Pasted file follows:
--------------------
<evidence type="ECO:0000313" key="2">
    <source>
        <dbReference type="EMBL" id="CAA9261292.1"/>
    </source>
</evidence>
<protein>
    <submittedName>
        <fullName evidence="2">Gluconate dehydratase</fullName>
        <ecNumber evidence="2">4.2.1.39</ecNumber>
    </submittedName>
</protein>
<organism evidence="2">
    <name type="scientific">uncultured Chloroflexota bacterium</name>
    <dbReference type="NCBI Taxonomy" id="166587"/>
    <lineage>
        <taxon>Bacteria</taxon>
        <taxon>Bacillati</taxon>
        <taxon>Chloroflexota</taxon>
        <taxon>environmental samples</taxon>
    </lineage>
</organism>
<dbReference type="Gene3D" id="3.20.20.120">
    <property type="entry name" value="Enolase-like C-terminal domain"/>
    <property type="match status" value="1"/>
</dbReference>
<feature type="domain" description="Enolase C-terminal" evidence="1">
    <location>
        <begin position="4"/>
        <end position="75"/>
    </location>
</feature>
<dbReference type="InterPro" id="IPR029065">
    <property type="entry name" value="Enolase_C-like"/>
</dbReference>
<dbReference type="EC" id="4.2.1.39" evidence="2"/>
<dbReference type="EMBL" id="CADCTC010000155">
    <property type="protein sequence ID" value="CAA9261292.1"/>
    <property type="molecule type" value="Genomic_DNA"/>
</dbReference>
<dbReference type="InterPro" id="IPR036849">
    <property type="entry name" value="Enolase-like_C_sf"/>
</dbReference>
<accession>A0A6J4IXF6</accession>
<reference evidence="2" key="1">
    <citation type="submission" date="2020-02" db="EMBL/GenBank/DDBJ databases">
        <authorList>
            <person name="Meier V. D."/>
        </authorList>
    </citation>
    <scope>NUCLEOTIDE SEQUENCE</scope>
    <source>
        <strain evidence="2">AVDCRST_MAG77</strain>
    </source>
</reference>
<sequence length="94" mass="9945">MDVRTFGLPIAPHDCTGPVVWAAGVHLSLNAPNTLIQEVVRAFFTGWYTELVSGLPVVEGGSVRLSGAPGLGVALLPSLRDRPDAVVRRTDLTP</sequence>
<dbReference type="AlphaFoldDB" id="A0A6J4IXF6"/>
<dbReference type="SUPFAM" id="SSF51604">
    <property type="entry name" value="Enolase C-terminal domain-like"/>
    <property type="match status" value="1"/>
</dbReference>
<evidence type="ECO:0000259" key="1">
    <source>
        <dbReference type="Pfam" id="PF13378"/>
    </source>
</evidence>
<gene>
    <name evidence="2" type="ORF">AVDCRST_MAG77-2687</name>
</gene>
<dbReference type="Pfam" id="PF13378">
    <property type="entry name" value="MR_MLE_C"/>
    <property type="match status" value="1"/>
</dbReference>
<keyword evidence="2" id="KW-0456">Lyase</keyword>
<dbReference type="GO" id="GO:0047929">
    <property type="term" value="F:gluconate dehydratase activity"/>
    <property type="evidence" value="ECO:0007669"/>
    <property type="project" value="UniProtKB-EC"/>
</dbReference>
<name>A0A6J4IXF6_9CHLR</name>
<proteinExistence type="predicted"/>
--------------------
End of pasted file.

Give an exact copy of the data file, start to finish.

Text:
<evidence type="ECO:0000313" key="2">
    <source>
        <dbReference type="EMBL" id="CAA9261292.1"/>
    </source>
</evidence>
<protein>
    <submittedName>
        <fullName evidence="2">Gluconate dehydratase</fullName>
        <ecNumber evidence="2">4.2.1.39</ecNumber>
    </submittedName>
</protein>
<organism evidence="2">
    <name type="scientific">uncultured Chloroflexota bacterium</name>
    <dbReference type="NCBI Taxonomy" id="166587"/>
    <lineage>
        <taxon>Bacteria</taxon>
        <taxon>Bacillati</taxon>
        <taxon>Chloroflexota</taxon>
        <taxon>environmental samples</taxon>
    </lineage>
</organism>
<dbReference type="Gene3D" id="3.20.20.120">
    <property type="entry name" value="Enolase-like C-terminal domain"/>
    <property type="match status" value="1"/>
</dbReference>
<feature type="domain" description="Enolase C-terminal" evidence="1">
    <location>
        <begin position="4"/>
        <end position="75"/>
    </location>
</feature>
<dbReference type="InterPro" id="IPR029065">
    <property type="entry name" value="Enolase_C-like"/>
</dbReference>
<dbReference type="EC" id="4.2.1.39" evidence="2"/>
<dbReference type="EMBL" id="CADCTC010000155">
    <property type="protein sequence ID" value="CAA9261292.1"/>
    <property type="molecule type" value="Genomic_DNA"/>
</dbReference>
<dbReference type="InterPro" id="IPR036849">
    <property type="entry name" value="Enolase-like_C_sf"/>
</dbReference>
<accession>A0A6J4IXF6</accession>
<reference evidence="2" key="1">
    <citation type="submission" date="2020-02" db="EMBL/GenBank/DDBJ databases">
        <authorList>
            <person name="Meier V. D."/>
        </authorList>
    </citation>
    <scope>NUCLEOTIDE SEQUENCE</scope>
    <source>
        <strain evidence="2">AVDCRST_MAG77</strain>
    </source>
</reference>
<sequence length="94" mass="9945">MDVRTFGLPIAPHDCTGPVVWAAGVHLSLNAPNTLIQEVVRAFFTGWYTELVSGLPVVEGGSVRLSGAPGLGVALLPSLRDRPDAVVRRTDLTP</sequence>
<dbReference type="AlphaFoldDB" id="A0A6J4IXF6"/>
<dbReference type="SUPFAM" id="SSF51604">
    <property type="entry name" value="Enolase C-terminal domain-like"/>
    <property type="match status" value="1"/>
</dbReference>
<evidence type="ECO:0000259" key="1">
    <source>
        <dbReference type="Pfam" id="PF13378"/>
    </source>
</evidence>
<gene>
    <name evidence="2" type="ORF">AVDCRST_MAG77-2687</name>
</gene>
<dbReference type="Pfam" id="PF13378">
    <property type="entry name" value="MR_MLE_C"/>
    <property type="match status" value="1"/>
</dbReference>
<keyword evidence="2" id="KW-0456">Lyase</keyword>
<dbReference type="GO" id="GO:0047929">
    <property type="term" value="F:gluconate dehydratase activity"/>
    <property type="evidence" value="ECO:0007669"/>
    <property type="project" value="UniProtKB-EC"/>
</dbReference>
<name>A0A6J4IXF6_9CHLR</name>
<proteinExistence type="predicted"/>